Arguing about macro-costs and benefits and growth paths won’t help. Get micro-economists on the job instead.

08 September 2009

Ragnar Nurkse and Development Economics

Kattel, Kregel and Reinert have a good paper bringing out the relevance of Ragnar Nurkse in re-working current development economics.



Abstract

In this essay we aim to show, first, how the classical development economics, that of Ragnar Nurkse's (1907-1957) generation, epitomized the best development practices of the past 500 years and crafted them into what Krugman rightly calls high development theory. It is not a coincidence that the post-World-War-II era, when Nurkse and others ruled the development mainstream, is one of exceptionally good performance for many poor countries. Second, we argue that the alleged death of the classical development economics and subsequent rise of the Washington Consensus has to do not so much with increasing modeling in economics, a way of research purposely discarded by many classical development thinkers, but much more with misunderstanding the reasons for East Asia's success and Latin America's demise; we show that the root cause of this misunderstanding - that goes in fact back to 'misreading' key passages in Adam Smith - is the role of technology, or of increasing returns activities, and of finance, in development. Third, we aim to indicate key areas of further research that the current development mainstream should pursue in order to re-learn how to create middle-income economies and middle-class jobs.



There is also a new Facebook group you can join: 'Ragnar Nurkse' which will have more info and discussions starting soon.


Read more about Nurkse at these Wikipedia and New School pages.



04 September 2009

Safe drinking water

My article in the Financial Express today about drinking water data reporting in India : Regional disparities abound in the states across the country and while govt. statistics report 88% of households have access to improved source of drinking water, the devil lies in the detail. It is time we moved to surveys on the quality of the water used, and not the source.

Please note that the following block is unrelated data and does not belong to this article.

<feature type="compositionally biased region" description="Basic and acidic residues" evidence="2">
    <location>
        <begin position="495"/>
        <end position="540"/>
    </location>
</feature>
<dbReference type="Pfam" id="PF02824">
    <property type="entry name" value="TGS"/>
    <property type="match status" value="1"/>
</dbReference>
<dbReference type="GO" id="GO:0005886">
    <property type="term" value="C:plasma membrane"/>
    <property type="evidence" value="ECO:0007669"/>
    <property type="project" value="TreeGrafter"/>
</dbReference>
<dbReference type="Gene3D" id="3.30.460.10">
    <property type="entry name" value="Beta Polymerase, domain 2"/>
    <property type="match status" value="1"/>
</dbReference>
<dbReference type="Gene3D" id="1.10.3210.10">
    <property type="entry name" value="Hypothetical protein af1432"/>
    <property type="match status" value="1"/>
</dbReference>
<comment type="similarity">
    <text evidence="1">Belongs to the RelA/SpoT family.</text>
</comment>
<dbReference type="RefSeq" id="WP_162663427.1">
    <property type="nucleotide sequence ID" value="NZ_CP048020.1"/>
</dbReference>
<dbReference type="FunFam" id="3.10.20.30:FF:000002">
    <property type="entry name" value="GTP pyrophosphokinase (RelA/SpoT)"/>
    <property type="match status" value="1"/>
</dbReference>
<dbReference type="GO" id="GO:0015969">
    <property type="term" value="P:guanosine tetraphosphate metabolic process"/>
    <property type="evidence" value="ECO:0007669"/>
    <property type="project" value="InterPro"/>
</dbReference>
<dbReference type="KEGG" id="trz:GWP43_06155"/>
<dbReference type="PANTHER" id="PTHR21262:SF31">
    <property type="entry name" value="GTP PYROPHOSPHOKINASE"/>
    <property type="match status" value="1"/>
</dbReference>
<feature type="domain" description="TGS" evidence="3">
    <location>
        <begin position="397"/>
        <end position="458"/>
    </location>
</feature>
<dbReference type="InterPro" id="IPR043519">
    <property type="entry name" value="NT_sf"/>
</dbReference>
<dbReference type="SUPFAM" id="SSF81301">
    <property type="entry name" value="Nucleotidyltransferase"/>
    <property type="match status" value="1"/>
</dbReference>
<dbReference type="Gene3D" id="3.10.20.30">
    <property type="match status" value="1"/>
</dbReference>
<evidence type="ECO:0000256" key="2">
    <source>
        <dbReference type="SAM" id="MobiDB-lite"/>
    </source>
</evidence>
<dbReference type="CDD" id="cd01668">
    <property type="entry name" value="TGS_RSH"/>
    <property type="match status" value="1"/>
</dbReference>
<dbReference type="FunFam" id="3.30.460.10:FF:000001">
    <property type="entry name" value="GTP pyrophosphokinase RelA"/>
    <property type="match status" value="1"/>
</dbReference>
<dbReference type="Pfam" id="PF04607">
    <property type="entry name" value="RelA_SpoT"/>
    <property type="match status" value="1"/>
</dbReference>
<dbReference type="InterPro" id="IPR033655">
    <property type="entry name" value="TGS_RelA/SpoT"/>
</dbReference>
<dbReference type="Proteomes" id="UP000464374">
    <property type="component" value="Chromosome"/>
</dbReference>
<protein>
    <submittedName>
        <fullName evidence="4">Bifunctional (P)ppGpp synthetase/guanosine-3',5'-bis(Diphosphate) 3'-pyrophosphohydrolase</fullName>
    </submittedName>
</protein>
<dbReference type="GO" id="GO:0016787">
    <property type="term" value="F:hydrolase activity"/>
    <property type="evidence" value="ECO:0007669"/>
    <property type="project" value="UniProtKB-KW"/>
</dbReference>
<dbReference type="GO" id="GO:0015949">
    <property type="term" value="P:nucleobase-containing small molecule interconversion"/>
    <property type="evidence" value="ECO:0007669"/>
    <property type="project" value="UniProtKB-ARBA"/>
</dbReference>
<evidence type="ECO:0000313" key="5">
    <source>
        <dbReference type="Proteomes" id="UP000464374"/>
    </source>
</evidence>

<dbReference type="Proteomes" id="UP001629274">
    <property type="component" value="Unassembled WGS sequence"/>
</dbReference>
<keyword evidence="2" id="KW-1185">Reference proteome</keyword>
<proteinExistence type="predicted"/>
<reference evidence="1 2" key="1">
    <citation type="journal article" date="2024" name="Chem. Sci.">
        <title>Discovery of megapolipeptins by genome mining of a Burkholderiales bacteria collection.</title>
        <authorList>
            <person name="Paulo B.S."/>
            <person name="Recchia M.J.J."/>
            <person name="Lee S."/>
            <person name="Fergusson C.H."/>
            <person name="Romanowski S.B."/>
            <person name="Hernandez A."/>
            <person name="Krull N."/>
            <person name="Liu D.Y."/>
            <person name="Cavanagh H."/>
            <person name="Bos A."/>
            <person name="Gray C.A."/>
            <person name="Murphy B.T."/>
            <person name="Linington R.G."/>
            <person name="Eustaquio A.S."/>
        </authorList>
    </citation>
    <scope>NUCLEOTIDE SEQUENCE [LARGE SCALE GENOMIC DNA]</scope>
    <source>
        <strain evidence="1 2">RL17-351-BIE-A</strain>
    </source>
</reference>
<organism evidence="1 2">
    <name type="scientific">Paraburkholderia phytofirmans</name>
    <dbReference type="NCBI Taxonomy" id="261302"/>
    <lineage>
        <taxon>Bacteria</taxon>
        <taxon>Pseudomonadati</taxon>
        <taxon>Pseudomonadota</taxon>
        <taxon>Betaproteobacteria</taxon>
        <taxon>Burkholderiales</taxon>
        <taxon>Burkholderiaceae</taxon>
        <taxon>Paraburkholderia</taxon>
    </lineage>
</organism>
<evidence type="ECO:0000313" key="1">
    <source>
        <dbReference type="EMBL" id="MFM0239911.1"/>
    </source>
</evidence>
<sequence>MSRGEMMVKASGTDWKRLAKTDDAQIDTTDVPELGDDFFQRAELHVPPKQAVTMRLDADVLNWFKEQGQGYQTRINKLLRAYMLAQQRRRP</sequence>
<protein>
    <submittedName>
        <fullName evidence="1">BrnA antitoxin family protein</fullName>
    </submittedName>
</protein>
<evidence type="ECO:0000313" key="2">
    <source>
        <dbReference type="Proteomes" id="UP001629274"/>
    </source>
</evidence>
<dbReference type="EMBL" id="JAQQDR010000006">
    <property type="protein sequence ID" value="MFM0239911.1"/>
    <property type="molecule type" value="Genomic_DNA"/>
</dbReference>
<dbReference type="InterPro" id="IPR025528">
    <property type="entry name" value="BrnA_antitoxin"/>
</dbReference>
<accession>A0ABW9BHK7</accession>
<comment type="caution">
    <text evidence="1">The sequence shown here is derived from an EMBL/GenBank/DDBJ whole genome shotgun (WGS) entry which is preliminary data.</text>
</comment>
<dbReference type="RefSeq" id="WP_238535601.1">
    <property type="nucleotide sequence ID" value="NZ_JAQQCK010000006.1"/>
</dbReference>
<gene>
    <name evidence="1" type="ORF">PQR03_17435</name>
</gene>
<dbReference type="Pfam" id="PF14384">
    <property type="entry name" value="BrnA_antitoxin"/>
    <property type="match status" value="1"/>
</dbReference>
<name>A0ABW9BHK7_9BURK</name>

So what should be the objective of drinking water supply management in India? Not just increasing access to ‘improved’ sources of drinking water, but increasing access to a service that is reliable, affordable and sustainable both financially and environmentally. Such an objective will raise considerable debate over the right way forward. However, one golden principle stands out here—water is an increasingly scarce resource, so it has to be used most efficiently and equitably. Reporting appropriate data would go a long way in raising sensibility towards achieving the MDG of increasing sustainable access to safe drinking water.


For more details read, World Bank-Indicus Analytics report ‘India Water Supply and Sanitation’ 

03 September 2009

Rationality again

John Kay in the Financial Times on why its never rational to be wrong..When farmers in Papua New Guinea plant only half their field because they believe envious neighbours might employ witchcraft if they plant more..are they being rational or not?According to Martin Cox, this is a rational decision, because it follows a consistent set of beliefs..but Kay asks, is this really rational?

Different social contexts lead some people to believe in juju and others to believe that the alchemy of securitisation can turn subprime mortgages into triple A obligations. The test of the rationality of these beliefs is not their internal consistency, but whether they guide us to wise decisions. By that criterion, neither scores well.

02 September 2009

Water crisis ahead

Subir Roy's article in the Business Standard about the impending water crisis in North India, his conclusion:
The most long-term and lasting solution is for India to join in the battle to reverse global warming so that the glaciers don’t melt at their present rate. India also has to change its entire culture of water use — go easy on cultivating non-essential crops that are water guzzlers, like sugarcane; widely adopt farm technologies like sprinkler and drip irrigation which use far less water; recycle waste water a lot more; rejuvenate rivers; and recharge ground water by storing and saving the runoff through water harvesting. These measures have by now become indisputable. Yet, the spectre of a creeping desert continues to haunt us because of grossly inadequate action.
The problems of groundwater are also reported in geologist Suvrat Kher's blog ..not just for North India but he also links up groundwater, geology and farmer suicides in Maharashtra - a clear case for the need to look into the problem in more depth than merely a policy of loan waivers..
The Tata Institute of Social Sciences report on farmer suicides found that farmers had little or no groundwater available to them during times of rain failure. A combination of complex hydrogeology and poor management of groundwater resources has exerted a powerful influence on the lives and livelihoods of Maharashtra farmers.